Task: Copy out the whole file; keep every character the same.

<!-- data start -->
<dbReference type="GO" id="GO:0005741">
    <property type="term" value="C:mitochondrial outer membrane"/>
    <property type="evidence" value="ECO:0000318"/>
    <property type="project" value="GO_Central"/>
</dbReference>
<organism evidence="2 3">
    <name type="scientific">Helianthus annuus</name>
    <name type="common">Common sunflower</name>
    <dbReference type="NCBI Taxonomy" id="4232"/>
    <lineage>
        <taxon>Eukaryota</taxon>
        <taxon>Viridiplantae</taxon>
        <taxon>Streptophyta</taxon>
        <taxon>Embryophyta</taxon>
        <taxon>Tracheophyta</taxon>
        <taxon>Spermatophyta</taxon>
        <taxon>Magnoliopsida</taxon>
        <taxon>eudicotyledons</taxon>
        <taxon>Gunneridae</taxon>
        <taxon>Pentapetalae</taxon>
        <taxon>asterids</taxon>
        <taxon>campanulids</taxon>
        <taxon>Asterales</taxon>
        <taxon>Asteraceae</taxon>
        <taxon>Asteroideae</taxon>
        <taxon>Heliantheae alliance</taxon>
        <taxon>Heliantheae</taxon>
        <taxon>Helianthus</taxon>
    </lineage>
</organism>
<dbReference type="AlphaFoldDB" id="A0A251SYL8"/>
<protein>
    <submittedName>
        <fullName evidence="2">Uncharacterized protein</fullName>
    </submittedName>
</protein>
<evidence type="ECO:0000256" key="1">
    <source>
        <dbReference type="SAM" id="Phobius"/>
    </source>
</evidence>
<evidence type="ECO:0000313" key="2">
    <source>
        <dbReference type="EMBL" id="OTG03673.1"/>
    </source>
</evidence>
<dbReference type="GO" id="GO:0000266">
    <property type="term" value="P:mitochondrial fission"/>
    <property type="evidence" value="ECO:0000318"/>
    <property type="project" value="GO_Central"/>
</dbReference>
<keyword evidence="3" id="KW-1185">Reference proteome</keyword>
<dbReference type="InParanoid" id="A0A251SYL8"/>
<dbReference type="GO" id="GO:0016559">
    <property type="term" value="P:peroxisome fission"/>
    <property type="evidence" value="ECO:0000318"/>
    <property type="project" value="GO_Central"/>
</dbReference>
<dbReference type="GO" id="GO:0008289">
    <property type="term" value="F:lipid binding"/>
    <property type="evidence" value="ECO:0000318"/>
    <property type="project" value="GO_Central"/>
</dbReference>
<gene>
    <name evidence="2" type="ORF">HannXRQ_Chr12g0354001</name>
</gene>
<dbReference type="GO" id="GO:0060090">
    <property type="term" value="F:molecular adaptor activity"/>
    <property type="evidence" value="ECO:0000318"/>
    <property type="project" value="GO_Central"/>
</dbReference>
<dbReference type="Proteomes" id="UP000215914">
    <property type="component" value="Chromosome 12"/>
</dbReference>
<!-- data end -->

<dbReference type="GO" id="GO:0005741">
    <property type="term" value="C:mitochondrial outer membrane"/>
    <property type="evidence" value="ECO:0000318"/>
    <property type="project" value="GO_Central"/>
</dbReference>
<organism evidence="2 3">
    <name type="scientific">Helianthus annuus</name>
    <name type="common">Common sunflower</name>
    <dbReference type="NCBI Taxonomy" id="4232"/>
    <lineage>
        <taxon>Eukaryota</taxon>
        <taxon>Viridiplantae</taxon>
        <taxon>Streptophyta</taxon>
        <taxon>Embryophyta</taxon>
        <taxon>Tracheophyta</taxon>
        <taxon>Spermatophyta</taxon>
        <taxon>Magnoliopsida</taxon>
        <taxon>eudicotyledons</taxon>
        <taxon>Gunneridae</taxon>
        <taxon>Pentapetalae</taxon>
        <taxon>asterids</taxon>
        <taxon>campanulids</taxon>
        <taxon>Asterales</taxon>
        <taxon>Asteraceae</taxon>
        <taxon>Asteroideae</taxon>
        <taxon>Heliantheae alliance</taxon>
        <taxon>Heliantheae</taxon>
        <taxon>Helianthus</taxon>
    </lineage>
</organism>
<dbReference type="AlphaFoldDB" id="A0A251SYL8"/>
<protein>
    <submittedName>
        <fullName evidence="2">Uncharacterized protein</fullName>
    </submittedName>
</protein>
<evidence type="ECO:0000256" key="1">
    <source>
        <dbReference type="SAM" id="Phobius"/>
    </source>
</evidence>
<evidence type="ECO:0000313" key="2">
    <source>
        <dbReference type="EMBL" id="OTG03673.1"/>
    </source>
</evidence>
<dbReference type="GO" id="GO:0000266">
    <property type="term" value="P:mitochondrial fission"/>
    <property type="evidence" value="ECO:0000318"/>
    <property type="project" value="GO_Central"/>
</dbReference>
<keyword evidence="3" id="KW-1185">Reference proteome</keyword>
<dbReference type="InParanoid" id="A0A251SYL8"/>
<dbReference type="GO" id="GO:0016559">
    <property type="term" value="P:peroxisome fission"/>
    <property type="evidence" value="ECO:0000318"/>
    <property type="project" value="GO_Central"/>
</dbReference>
<dbReference type="GO" id="GO:0008289">
    <property type="term" value="F:lipid binding"/>
    <property type="evidence" value="ECO:0000318"/>
    <property type="project" value="GO_Central"/>
</dbReference>
<gene>
    <name evidence="2" type="ORF">HannXRQ_Chr12g0354001</name>
</gene>
<dbReference type="GO" id="GO:0060090">
    <property type="term" value="F:molecular adaptor activity"/>
    <property type="evidence" value="ECO:0000318"/>
    <property type="project" value="GO_Central"/>
</dbReference>
<dbReference type="Proteomes" id="UP000215914">
    <property type="component" value="Chromosome 12"/>
</dbReference>